The idea of the clan was also popular in other Celtic territories such as Scotland and Wales.The Scottish tartan has been closely linked to clan culture. Many assume that Irish Clans also embraced the tartan garment. Historically this was not the case, although Irish surnames have tartans nowadays which lead many to assume tartans are also a part of Irish culture. Irish tartans are a recent invention to celebrate a particular country or family, and tartans are especially popular among people of Irish descent living abroad. Many modern tartan are designed for specific individuals, companies, places or organizations, leading to hundreds to designs. We get so many emails here asking for the Clan Tartan of Irish Surnames so I hope this answers those. Irish Clans had crests and coats of arms mostly that is all.

Irish Surnames Can Be Confusing

irish SurnamesThere’s more than meets the eye when you embark on a study of Irish names. To fully understand the why, you have to immerse yourself into the history of Ireland and become familiar with some historical events.

Most people have heard of the Vikings, those fearsome Norse seafarers, who traded and raided their way across Europe from their Scandinavian homelands. Although the Vikings were only a tiny part of Irish history they did influence and spawn a number of Irish Surnames. MacAuliffe is as Irish as they come but its origins come from Vikings – MacAuliffe means (son of Olaf). The most well known Irish name of Norse origin has to be “Doyle”. Doyle is an anglicized version of the Irish Surname of Ó Dubhghaill, (“son of the dark (or evil) foreigner”). The Vikings were generally described in this manner and not a popular people in Ireland. Some academics argue that this surname refers to one particular Viking who was King of Idrone, in present day County Carlow, around 851 AD – a Viking by the name of DubhGilla (again meaning dark foreigner). There can be several origins to an Irish Surname and one has to look at the history and location of the time. It’s worth noting that the Vikings mainly settle in coastal areas of Ireland. In those areas you will find a larger percentages of people with Scandinavian traits such as eye and hair color.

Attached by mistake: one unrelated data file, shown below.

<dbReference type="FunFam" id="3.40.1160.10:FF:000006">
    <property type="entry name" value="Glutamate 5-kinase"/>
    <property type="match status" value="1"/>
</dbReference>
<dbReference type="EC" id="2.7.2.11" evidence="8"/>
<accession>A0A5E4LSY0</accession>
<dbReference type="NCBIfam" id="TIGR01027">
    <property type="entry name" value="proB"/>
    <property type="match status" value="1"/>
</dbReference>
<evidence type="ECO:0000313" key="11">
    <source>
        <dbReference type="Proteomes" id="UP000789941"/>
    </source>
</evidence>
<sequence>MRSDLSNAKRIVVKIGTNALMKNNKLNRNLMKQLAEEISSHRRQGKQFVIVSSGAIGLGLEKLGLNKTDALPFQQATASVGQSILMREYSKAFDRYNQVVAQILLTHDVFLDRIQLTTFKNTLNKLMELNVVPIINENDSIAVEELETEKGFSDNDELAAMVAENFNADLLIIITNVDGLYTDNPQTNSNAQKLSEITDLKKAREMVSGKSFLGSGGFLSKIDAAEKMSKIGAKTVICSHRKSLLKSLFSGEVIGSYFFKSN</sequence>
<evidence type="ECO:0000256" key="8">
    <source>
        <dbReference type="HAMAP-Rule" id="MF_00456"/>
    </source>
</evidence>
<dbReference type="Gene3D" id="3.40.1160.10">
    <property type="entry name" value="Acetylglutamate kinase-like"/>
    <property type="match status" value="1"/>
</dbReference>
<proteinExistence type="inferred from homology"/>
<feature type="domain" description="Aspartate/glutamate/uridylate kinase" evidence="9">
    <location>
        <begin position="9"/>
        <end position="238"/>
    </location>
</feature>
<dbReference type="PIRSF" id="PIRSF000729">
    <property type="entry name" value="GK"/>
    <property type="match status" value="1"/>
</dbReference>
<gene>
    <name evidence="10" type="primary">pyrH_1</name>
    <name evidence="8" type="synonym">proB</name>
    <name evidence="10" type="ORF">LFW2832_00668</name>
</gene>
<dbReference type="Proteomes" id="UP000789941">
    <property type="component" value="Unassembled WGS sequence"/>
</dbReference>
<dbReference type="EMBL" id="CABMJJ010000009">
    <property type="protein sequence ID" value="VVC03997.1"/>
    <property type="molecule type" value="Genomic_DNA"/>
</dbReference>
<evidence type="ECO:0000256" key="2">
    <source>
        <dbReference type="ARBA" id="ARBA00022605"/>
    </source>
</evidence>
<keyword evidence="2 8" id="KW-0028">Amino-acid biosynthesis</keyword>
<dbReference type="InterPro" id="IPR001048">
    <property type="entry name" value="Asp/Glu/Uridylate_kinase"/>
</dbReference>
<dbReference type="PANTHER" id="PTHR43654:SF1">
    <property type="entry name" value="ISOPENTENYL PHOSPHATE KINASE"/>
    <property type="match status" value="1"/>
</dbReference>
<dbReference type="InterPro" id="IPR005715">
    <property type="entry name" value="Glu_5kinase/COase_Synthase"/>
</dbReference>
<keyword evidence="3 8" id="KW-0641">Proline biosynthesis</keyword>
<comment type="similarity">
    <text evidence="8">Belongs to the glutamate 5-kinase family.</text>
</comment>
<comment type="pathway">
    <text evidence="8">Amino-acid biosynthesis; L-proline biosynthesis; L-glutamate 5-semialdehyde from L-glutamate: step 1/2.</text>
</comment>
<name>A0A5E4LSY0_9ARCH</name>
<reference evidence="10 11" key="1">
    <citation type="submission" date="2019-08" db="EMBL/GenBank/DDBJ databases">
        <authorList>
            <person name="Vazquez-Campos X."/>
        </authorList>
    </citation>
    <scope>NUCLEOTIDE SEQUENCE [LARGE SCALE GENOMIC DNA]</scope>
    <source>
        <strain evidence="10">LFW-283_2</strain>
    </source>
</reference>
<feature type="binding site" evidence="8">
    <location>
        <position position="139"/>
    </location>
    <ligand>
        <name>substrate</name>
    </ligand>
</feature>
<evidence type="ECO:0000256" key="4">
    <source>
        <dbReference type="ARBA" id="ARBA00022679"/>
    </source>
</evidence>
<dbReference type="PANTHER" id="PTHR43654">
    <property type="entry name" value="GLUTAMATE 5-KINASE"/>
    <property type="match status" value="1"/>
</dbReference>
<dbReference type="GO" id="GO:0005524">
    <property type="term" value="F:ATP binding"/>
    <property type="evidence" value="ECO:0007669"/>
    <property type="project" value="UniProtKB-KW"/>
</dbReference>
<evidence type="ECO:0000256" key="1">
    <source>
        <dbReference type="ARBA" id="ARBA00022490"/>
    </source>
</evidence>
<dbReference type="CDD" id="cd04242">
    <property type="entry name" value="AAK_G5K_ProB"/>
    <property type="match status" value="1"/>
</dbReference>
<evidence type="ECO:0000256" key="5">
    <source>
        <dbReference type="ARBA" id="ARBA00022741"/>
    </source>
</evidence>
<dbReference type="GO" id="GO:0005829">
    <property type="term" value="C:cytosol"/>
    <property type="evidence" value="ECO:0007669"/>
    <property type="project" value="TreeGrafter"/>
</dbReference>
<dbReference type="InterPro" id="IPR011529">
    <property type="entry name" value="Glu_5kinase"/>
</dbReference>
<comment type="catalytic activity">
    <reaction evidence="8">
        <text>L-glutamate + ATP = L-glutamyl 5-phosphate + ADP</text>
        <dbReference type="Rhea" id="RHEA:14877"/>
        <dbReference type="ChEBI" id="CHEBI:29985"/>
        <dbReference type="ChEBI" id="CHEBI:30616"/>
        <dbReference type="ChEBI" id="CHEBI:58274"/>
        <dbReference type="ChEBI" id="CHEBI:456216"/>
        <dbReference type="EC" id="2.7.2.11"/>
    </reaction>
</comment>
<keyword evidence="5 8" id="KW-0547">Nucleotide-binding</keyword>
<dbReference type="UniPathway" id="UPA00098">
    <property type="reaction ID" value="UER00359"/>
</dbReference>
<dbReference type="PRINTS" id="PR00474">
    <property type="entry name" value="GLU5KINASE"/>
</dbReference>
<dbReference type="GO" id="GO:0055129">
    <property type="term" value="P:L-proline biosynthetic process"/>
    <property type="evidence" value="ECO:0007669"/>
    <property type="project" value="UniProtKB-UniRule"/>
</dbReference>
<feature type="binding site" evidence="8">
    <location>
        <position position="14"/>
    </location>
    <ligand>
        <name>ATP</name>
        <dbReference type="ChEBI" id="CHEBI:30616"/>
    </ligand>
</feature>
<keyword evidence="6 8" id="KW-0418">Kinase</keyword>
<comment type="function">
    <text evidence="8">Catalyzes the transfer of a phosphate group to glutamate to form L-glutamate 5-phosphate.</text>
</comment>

It was in the 12th Century that the Norman Invasions in Ireland started and many changes were about to take place. Up to the 12th Century most Irish surnames were patronymic, being taking from the names of their ancestors. The Normans introduced surnames from place names, occupations and colors. The most notable names stated with Fitz, such as Fitzgerald, as well as names with the prefix “De” such as De Burgo more commonly known nowadays as “Burke”.

The next big event in Irish surnames came with the attempted murder of the Gaelic language and culture by the British imperialists. Here’s where it starts to get confusing for those tracing their Irish Roots with many new spellings for the same name. Some Irish surnames were forced to take an English Language version to appease the British oppressors. Let me give take the example of two brothers. Cuneen means rabbit in the old Gaelic Language. So one brother may keep this name in the old tradition. However say the second brother has to go work in Dublin and to appease the British would have to change his name to Mr. Rabbit. From here two families spring, the rabbit family and the Cuneen clan. They are both brothers but with different surnames.

Confused yet? Sure we’re only just getting started. Lets keep with the example above. Mr. Rabbit may decide to move back to his home and revert to a version of his Irish Name, calling himself Mr. Cunneen to his Irish friends but on official documents calling himself Mr. Rabbit. In the past there were fewer documents to fill out and even less signatures required. Say Mr. Rabbit was allowed to own some property and needed to sign a deed. How might he sign that deed? Will he add an extra “t” to Rabbit now becoming Mr. Rabbitt! Lets take this to another level, every family has a black sheep, and the blacksheep of the Rabbit family now writes his name Mr. Rabbitte, adding an extra “e” just for the fun of it.

The more documents that were needed to be signed, when settling in foreign lands such as American, Australia and Canada, the more spelling variations that started to occur.

I hope this article has shed some light into the confusing nature of Irish Surnames.

Irish Battles That Shaped Our Clan’s History

Do you know your Battle of Kinsale from your Battle of Clontarf? Do you know your Battle of the Boyne from your Battle of Arklow?

Many historic and history-shaping battles were fought on the island of Ireland down through the centuries and each one went on to shape the history of our Irish clan.

View the map (click to enlarge) below to find out where these historic events occurred such as the Battle of Kinsale, Battle of Arklow, Battle of Yellow Ford, Battle of Benburb, Battle of Aughrim, Battle of The Boyne & of course the iconic Battle of Clontarf.

map of irish battlefields

Wexford Heritage Trail To Encompass Irish Clan Sites

Wexford History Irish Clan Trail

Wexford History Irish Clan Trail

A new history driving trail in Wexford has been launched which will cover some important sites of Irish clan heritage in the region such as:

  • Enniscorthy Castle
  • Duncannon Fort
  • Tintern Abbey
  • Ballyhack Castle
  • Johnstown Castle
  • The Kennedy Homestead
  • Father Murphy Centre
  • Dunbrody Abbey
  • Irish National Heritage Park
  • Vinegar Hill Battlefield
  • Dunbrody Famine Ship
  • National 1798 Rebellion Centre

…and many more historic attractions that are of interest to those wishing to connect to and to find out more about their Irish clan and the influence our ancestors have had on the history and heritage of this particular part of Ireland.